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The Salt Lake tribune. (Salt Lake City, Utah) 1890-current, January 24, 1913, Image 1

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Secretary Assures Sir
I Edward Grey That Do
mestic Coastwise Trade
Will not Be Permitted
to Extend into Foreign
Competitive Fields,
ffers to Refer Whole
Controversy to a Spe
cial Commission of In
juiry and to Ratify the
Treaty, of August 3,
1911, for the Purpose.
A t ASHINGTON, Jan. 23 Secre
ift tary Knox '3 Tcply to the Bric
t'M y ish protest against the exemp
li tion of American coastwise
l ipping from Panama canal tolls, as-
res the British govtnraent that do
ts istic coastwise trado will not be pcr-
ffctcd to extend operation into foreign
ij repetitive, fields.
Tho reply also gives assurance that
ftp creased tolls will not be laid on for
Q n shipping to balance the remission
American ships. If Great Britain
J aofc satisfied on these points America
' . oposc3 a special commission of adjust
to; tm
Fho communication is devoted to the
o rpose of reducing to the smallest
iji ibt and number the issues upon
teA ich the two governments failed to
rle and as to these only two it is
tali (tended that they arc entirely sus
''j" )tible of adjustment b.y diplomatic
nW ne, and -without recourse to arbilra-
- n.
5iJ jmmission Proposec1.
:ftf 2 this course should not prove no
jr,l able to ihe British government, it
01 suggested tbu.t the whole controversy
referred to a special commission of
tiiry, provision for which W33 made
q$ tho unratified Knox-Bryco gcueral ar-
Ration treaty. That convention was
.?,wrovcd by the senate with an amend
iWifct which curtailed the power of the
f;!wial commission of inquiry to mere
estigatiou and report, and refused to
pRnit i:orn7n-S5in t bind pither
trsajratry to a conrpo of arbitration in its
'f ft int-q. Because of this amendment,
.jn&afcidcnt Tail, so ifar has declined to
jMBtrminato the treaty by exchanging
jkJwflcations with the Britiob govcrn-
ofjo meet the needs of this present is
Tnjjw Secretory Knos now offers to give
lleR0 c trcat7 DV n& immediate- ez
lfcge of ratificatioue, which would in-
of tb w cristonc of a general arbitra
lUMftrenty between America and Great
JjKfiiu aftor the lapse of the existing
jpKJJWPauncefoto treaty .'lun'o -i next. As
jfcltcrnative, the secretary is willing
tJJJ a coaLmisaio.n bo created for tho
BSWal purpose of ascertaining the facta
jgfear JO o"cc "pon British ship-
-Brof the Panama Lnal tolls act and
N Ereni d en t 's proclamation fixing the
Bute's Greys Argument.
3ft G'fl'Ki1 of secrotary'r. argument rests
5 '",Bh contention that Sir 3Dlwa.rd Qroy'a
K8' m&fle in nrlvauco of the
t ti of tlu5 Prescn-'" proclumatlon,
Jot). :Kf' the tollo, Is entirely inapplloablo
controvorsy In its prssent ntate,
tef '!SiB?,a' as a rnalt0T' of fai:t 11,0 British
lnJBn1'0" rests upon apprehciiHlon of
o&tfc' tiiat rnav kiPPfin in tho Inturo
k!m Wury of Brltlnli shlpplnjr which
"ibePrWj. probability, never will occur.
. .j,?reU3ry Knox bcglnB Ills note, which
ls1dc VKdlvcrt4 to tho BriUeh foreign of
gt rfCKwough Wr. Laughlln, tho American
- at Lond011' bv tlla ,,at statement
! o 0h.e cannot asrcfl with tho British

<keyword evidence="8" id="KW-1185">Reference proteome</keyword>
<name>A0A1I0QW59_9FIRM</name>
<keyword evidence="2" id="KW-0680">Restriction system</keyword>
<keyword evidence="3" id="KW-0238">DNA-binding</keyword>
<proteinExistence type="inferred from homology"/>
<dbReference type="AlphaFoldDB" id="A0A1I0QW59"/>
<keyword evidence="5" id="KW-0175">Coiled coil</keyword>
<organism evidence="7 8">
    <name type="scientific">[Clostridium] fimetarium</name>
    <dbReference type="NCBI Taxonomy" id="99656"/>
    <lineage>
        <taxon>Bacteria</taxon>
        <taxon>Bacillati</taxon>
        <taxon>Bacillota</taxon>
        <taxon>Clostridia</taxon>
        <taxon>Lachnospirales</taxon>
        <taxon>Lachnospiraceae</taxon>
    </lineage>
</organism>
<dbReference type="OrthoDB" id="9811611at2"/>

atUyB0tjl0n' of tl,c ranal treatlea, so
, rP thcy llTnlt the freedom of action
0 Gworica. or lnfdrigo Brltluh treaty
oP M Pointing out that tho Grey note
tflio fB?801 "1th conalJeratlon of the
cd (if t' toll proclamation, the secro-
i'ateB tluit Sir Edward deals chiefly
s jitty10 IKef,1l1ttleH of what' the pred
'ffj" Kygh.t , l,nder the canal aot,
t jtM proclamation hao entirely
fg, K Urn Eltuatlon.
lw SurpnBa.
1,n pM?5 UP the three objections made
c.'llK Brit' sovernment, Secretary
lC" 'SB.flT8t dlpcU3Bes that which n-ppllen
1 exemption from tolls of the eov
jfct voieelf of Panamu, This he 1e-
J0j2Bs a 8TCRt an(S complt rtiir
dctvaB0 thfl ""ltM fiUteH, which al
4tanI,Kd aerle4 without clmllonKo that
lclrirJBEIi!!Lcf 1e "ntrlH lnnnwllttt5ly
Postoffice Inspectors Uncover
Illegal Transactions Aggre
gating Several Millions of
' Dollars Annually.
Burglars, Messenger Boys,
Confidential Clerks and
Government and State
Officials Involved.
WASHINGTON, Jan. 2o. -Illegal
trafficldug the country over in
stolen postage stamps, aggre
gating several millions of dol
lars annually, has boon disclosed b'
postofiice inspectors whoso investiga
tions were roported today to Postmaster
General Hitchcock. They involved so
called stamp brokers and confidential
amployees of large business concerns
throughout tho United States.
Through confessions secured by the
inspectors from some of tho brokers
whoso operations were investigated it
was learned that stamps of all classes
and denominations stolen by burglars
from postofficos and embodied by em
ployees from great business houses and
manufacturing establishments were pur
chased and resold by the brokers at
price? far below their face value.
Tho postal laws moke it. a crime,
punishable by imprisonment, to sell any
stamp issuod by tho government for les
than its face valuo. Investigations dis
closed the fact that in addition to sell
iug the stabips for less than tho price
for which they could have been pur
chased from tho government, the
brokers know that the stamps were
stolen when they purchased them.
Brokers Made Contracts.
Inquiries showed that tho brokers, in
some instances, entered into a con
spiracy with employees of businese
houses to buy, at prices agreed on, all
the stampB the clerks could steal from
their employers.
Tho liTst oP a series of indictments
resulting from tho investigations was